Q. A male employee recently complained to HR that a female co-worker was sexually harassing him. Do I have to investigate this claim the same as I would a claim by a woman against a male co-worker?
A. Yes. While the typical sexual harassment case involves a man harassing a woman, harassment isn’t limited to just male-on-female. The umbrella of sexual harassment also includes man-on-man, woman-on-woman, and, as in your case, woman-on-man.
Courts are loath to give a pass to illegal behavior based on any kind of stereotype—such as the notion that a man would welcome sexual advances from a woman.
So you should investigate this complaint just as you would if a woman had complained.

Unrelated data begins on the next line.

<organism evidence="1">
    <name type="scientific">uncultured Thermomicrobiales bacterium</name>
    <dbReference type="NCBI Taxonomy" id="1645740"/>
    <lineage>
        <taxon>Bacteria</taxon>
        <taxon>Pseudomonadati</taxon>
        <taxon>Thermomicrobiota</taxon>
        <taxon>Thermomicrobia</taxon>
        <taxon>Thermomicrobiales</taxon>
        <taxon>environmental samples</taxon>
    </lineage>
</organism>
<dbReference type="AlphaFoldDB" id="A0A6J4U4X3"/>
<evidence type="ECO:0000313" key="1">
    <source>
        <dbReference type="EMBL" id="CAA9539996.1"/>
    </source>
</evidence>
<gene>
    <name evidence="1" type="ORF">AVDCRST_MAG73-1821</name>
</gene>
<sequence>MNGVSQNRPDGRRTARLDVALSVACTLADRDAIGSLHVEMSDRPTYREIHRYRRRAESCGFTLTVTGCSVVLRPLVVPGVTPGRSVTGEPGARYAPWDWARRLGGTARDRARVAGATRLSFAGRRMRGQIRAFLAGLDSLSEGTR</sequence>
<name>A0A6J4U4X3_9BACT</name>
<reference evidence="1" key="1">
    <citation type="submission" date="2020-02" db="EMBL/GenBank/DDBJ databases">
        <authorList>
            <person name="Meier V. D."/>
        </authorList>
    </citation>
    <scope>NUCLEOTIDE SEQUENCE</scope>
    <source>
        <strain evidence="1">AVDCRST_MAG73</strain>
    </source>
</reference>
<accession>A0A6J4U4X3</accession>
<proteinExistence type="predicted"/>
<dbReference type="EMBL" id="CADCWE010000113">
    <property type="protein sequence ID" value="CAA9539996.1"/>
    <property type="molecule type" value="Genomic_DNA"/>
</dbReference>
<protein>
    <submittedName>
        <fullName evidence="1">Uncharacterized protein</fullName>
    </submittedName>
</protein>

Also, you should also review your harassment policy to make sure it covers all kinds of unlawful harassment, including “reverse” sexual harassment, same-sex harassment and harassment based on other protected characteristics such as race, national origin, religion, age, disability, military status, genetic information, and (where applicable) sexual orientation.
- High job expectations causing anxiety?
- Prepare unified defense; ruling may spark more state suits
- Check for retaliation before disciplining employee who requested ADA accommodations
- If you violate FMLA, prepare to pay employee's attorneys' fees, too
- Ensure your harassment policy includes requirement to promptly report violations